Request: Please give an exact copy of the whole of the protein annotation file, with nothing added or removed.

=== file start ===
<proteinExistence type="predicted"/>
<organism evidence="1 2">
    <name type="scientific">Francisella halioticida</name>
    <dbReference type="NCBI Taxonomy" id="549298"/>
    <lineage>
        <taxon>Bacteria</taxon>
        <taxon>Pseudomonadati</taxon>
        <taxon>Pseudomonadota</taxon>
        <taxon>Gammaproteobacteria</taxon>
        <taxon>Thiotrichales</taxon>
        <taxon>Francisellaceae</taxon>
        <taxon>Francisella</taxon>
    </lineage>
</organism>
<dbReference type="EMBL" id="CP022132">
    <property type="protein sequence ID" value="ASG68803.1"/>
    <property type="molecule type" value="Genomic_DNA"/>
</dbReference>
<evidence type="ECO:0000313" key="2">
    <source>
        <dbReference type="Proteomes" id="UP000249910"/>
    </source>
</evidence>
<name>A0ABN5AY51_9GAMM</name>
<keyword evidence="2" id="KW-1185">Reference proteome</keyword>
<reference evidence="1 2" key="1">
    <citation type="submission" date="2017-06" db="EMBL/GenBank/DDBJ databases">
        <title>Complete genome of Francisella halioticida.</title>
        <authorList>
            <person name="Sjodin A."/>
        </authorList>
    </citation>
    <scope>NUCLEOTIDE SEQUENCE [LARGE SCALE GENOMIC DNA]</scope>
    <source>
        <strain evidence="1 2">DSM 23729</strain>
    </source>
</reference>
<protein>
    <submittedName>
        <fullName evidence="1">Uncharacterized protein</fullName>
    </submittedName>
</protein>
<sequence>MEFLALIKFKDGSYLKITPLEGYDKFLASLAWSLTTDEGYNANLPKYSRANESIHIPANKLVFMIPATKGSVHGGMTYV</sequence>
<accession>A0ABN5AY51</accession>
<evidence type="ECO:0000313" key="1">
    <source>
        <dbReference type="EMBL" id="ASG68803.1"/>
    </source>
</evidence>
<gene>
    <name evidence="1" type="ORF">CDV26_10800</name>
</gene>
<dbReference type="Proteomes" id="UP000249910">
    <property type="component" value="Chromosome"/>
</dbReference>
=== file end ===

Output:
<proteinExistence type="predicted"/>
<organism evidence="1 2">
    <name type="scientific">Francisella halioticida</name>
    <dbReference type="NCBI Taxonomy" id="549298"/>
    <lineage>
        <taxon>Bacteria</taxon>
        <taxon>Pseudomonadati</taxon>
        <taxon>Pseudomonadota</taxon>
        <taxon>Gammaproteobacteria</taxon>
        <taxon>Thiotrichales</taxon>
        <taxon>Francisellaceae</taxon>
        <taxon>Francisella</taxon>
    </lineage>
</organism>
<dbReference type="EMBL" id="CP022132">
    <property type="protein sequence ID" value="ASG68803.1"/>
    <property type="molecule type" value="Genomic_DNA"/>
</dbReference>
<evidence type="ECO:0000313" key="2">
    <source>
        <dbReference type="Proteomes" id="UP000249910"/>
    </source>
</evidence>
<name>A0ABN5AY51_9GAMM</name>
<keyword evidence="2" id="KW-1185">Reference proteome</keyword>
<reference evidence="1 2" key="1">
    <citation type="submission" date="2017-06" db="EMBL/GenBank/DDBJ databases">
        <title>Complete genome of Francisella halioticida.</title>
        <authorList>
            <person name="Sjodin A."/>
        </authorList>
    </citation>
    <scope>NUCLEOTIDE SEQUENCE [LARGE SCALE GENOMIC DNA]</scope>
    <source>
        <strain evidence="1 2">DSM 23729</strain>
    </source>
</reference>
<protein>
    <submittedName>
        <fullName evidence="1">Uncharacterized protein</fullName>
    </submittedName>
</protein>
<sequence>MEFLALIKFKDGSYLKITPLEGYDKFLASLAWSLTTDEGYNANLPKYSRANESIHIPANKLVFMIPATKGSVHGGMTYV</sequence>
<accession>A0ABN5AY51</accession>
<evidence type="ECO:0000313" key="1">
    <source>
        <dbReference type="EMBL" id="ASG68803.1"/>
    </source>
</evidence>
<gene>
    <name evidence="1" type="ORF">CDV26_10800</name>
</gene>
<dbReference type="Proteomes" id="UP000249910">
    <property type="component" value="Chromosome"/>
</dbReference>